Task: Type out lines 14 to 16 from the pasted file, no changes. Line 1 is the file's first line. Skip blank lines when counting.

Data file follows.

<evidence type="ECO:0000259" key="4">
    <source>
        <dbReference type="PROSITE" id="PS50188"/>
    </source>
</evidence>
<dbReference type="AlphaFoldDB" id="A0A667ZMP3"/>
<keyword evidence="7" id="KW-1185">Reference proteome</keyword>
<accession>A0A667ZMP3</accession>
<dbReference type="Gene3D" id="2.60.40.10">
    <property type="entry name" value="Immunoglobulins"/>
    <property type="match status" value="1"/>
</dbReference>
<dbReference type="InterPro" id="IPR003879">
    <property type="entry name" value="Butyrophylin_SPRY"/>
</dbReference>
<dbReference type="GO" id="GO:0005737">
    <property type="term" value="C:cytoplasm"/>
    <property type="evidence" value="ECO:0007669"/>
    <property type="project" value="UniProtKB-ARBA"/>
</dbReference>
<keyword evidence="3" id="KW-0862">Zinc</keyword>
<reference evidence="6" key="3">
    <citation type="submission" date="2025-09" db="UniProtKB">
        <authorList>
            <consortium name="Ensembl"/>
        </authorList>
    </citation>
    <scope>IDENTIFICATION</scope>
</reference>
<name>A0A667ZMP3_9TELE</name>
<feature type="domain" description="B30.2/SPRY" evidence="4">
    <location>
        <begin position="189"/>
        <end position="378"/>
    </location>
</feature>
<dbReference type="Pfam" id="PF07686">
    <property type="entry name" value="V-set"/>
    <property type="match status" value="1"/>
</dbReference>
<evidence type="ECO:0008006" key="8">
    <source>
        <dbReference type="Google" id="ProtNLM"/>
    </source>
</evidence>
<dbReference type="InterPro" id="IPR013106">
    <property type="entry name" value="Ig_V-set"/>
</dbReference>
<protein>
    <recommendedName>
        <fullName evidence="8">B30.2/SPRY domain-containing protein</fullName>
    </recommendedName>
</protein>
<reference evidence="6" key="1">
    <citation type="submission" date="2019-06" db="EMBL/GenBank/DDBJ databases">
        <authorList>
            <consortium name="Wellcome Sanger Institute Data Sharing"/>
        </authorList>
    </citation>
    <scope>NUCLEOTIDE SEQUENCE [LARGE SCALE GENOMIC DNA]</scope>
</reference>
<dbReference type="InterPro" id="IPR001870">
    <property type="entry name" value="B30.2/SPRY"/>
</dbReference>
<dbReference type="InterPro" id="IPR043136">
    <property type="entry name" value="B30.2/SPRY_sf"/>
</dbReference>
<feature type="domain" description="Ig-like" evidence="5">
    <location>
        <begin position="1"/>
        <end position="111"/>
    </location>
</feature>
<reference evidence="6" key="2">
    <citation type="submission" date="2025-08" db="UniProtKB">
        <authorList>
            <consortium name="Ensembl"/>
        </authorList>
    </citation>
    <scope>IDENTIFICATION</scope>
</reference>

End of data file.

    <property type="entry name" value="Butyrophylin_SPRY"/>
</dbReference>
<dbReference type="GO" id="GO:0005737">